Insulation is typically rated by its R-value, or resistance to heat transfer. Building codes set minimum requirements for insulation R-values in ceilings, walls, and floors. Because high-R insulation meets or exceeds the requirements of these codes, including the 2015 International Energy Conservation Code (IECC), it is used in high-performance and zero-energy ready homes.
Initial construction offers the best opportunity for bolstering the thermal envelope of a home. High-efficiency insulation provides extra added thermal protection that meets or exceeds the requirements of the IECC, which is the U.S. model energy code.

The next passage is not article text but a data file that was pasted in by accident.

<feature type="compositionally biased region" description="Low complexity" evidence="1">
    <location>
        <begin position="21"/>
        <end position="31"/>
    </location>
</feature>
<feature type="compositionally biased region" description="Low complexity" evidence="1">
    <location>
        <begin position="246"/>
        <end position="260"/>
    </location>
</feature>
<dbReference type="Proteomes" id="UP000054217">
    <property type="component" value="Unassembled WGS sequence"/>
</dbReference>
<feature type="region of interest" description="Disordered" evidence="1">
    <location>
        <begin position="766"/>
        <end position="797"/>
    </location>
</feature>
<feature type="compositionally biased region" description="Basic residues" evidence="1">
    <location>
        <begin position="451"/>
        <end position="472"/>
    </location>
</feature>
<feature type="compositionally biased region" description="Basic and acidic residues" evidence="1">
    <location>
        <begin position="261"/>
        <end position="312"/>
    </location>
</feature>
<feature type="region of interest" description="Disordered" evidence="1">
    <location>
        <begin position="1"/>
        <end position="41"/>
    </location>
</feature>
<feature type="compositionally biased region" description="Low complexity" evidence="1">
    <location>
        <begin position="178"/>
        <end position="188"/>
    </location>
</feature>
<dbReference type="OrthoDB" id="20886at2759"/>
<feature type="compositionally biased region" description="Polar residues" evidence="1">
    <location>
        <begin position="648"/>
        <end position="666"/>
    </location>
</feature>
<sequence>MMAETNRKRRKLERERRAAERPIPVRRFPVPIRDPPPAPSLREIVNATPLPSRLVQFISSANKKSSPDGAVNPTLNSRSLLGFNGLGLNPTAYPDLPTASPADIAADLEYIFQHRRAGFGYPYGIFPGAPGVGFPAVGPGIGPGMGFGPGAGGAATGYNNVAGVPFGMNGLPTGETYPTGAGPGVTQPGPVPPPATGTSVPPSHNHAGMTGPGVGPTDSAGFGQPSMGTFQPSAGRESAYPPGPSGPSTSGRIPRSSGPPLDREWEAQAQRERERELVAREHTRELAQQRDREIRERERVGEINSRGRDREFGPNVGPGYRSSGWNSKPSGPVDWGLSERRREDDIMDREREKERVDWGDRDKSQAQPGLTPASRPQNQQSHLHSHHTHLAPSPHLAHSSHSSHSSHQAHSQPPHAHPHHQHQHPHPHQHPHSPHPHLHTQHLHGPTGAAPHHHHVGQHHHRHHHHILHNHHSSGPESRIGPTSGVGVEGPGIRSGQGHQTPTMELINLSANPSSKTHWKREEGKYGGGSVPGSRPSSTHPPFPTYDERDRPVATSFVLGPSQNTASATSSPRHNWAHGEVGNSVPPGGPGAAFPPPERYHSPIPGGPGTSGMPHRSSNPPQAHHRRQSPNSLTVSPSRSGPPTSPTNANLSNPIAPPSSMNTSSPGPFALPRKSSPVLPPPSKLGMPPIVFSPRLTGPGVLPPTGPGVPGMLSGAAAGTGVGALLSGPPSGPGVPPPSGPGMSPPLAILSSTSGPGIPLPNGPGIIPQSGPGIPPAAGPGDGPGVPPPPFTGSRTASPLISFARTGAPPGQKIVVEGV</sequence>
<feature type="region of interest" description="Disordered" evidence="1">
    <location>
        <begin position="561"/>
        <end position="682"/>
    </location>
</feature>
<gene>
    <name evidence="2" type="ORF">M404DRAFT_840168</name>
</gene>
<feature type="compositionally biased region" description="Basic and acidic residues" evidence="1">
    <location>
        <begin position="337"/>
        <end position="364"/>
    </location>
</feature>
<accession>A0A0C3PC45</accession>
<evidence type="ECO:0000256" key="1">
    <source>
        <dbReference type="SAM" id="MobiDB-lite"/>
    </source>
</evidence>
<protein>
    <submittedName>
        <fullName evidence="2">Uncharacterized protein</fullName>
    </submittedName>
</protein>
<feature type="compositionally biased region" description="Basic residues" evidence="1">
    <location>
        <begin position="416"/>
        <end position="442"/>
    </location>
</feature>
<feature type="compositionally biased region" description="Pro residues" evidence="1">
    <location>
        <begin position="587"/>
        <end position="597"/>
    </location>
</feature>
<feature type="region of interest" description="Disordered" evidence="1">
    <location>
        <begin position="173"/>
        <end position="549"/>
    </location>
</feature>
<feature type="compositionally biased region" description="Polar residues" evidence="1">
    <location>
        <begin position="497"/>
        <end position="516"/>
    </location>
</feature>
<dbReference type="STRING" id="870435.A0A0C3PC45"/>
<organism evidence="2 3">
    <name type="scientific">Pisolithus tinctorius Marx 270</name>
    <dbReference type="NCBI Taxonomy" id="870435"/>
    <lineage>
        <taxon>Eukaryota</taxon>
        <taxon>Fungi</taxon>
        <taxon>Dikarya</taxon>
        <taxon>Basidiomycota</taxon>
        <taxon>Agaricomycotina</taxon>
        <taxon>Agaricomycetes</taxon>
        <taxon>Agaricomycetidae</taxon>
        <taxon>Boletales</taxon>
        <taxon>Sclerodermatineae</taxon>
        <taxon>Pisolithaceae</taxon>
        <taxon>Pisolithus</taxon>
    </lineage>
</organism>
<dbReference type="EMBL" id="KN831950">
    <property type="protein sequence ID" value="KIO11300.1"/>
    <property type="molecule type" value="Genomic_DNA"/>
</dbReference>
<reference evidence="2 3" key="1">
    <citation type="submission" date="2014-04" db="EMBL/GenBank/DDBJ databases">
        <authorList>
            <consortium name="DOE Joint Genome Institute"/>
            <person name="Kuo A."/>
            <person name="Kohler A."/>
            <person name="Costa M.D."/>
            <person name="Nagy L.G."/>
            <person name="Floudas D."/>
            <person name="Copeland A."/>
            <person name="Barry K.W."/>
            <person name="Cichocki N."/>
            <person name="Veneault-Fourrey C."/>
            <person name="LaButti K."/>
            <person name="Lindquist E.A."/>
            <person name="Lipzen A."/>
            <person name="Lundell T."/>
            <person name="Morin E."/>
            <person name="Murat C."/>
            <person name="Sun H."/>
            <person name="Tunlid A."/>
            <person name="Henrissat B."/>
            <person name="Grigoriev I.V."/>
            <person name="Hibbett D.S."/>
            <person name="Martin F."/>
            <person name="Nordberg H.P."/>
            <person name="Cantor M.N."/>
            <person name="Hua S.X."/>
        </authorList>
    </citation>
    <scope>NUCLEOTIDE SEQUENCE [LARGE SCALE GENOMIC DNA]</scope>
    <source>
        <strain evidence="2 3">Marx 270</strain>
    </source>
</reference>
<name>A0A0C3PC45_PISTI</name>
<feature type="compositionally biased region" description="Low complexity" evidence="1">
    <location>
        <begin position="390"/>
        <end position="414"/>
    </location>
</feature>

When installed properly, high-R insulation creates spaces that require very little heating and cooling. High-R insulation also contributes to spaces that are evenly comfortable and quiet.
There are two levels of high-R insulation: high-efficiency insulation, which meets the levels required by the 2015 IECC, and ultra-efficient insulation, which is 25% more efficient than this code.
To be most effective, high-efficiency and ultra-efficient insulation must be installed correctly. Professional installation ensures there are no gaps, voids, compression, or misalignment with air barriers; complete air barriers; and minimal thermal bridging.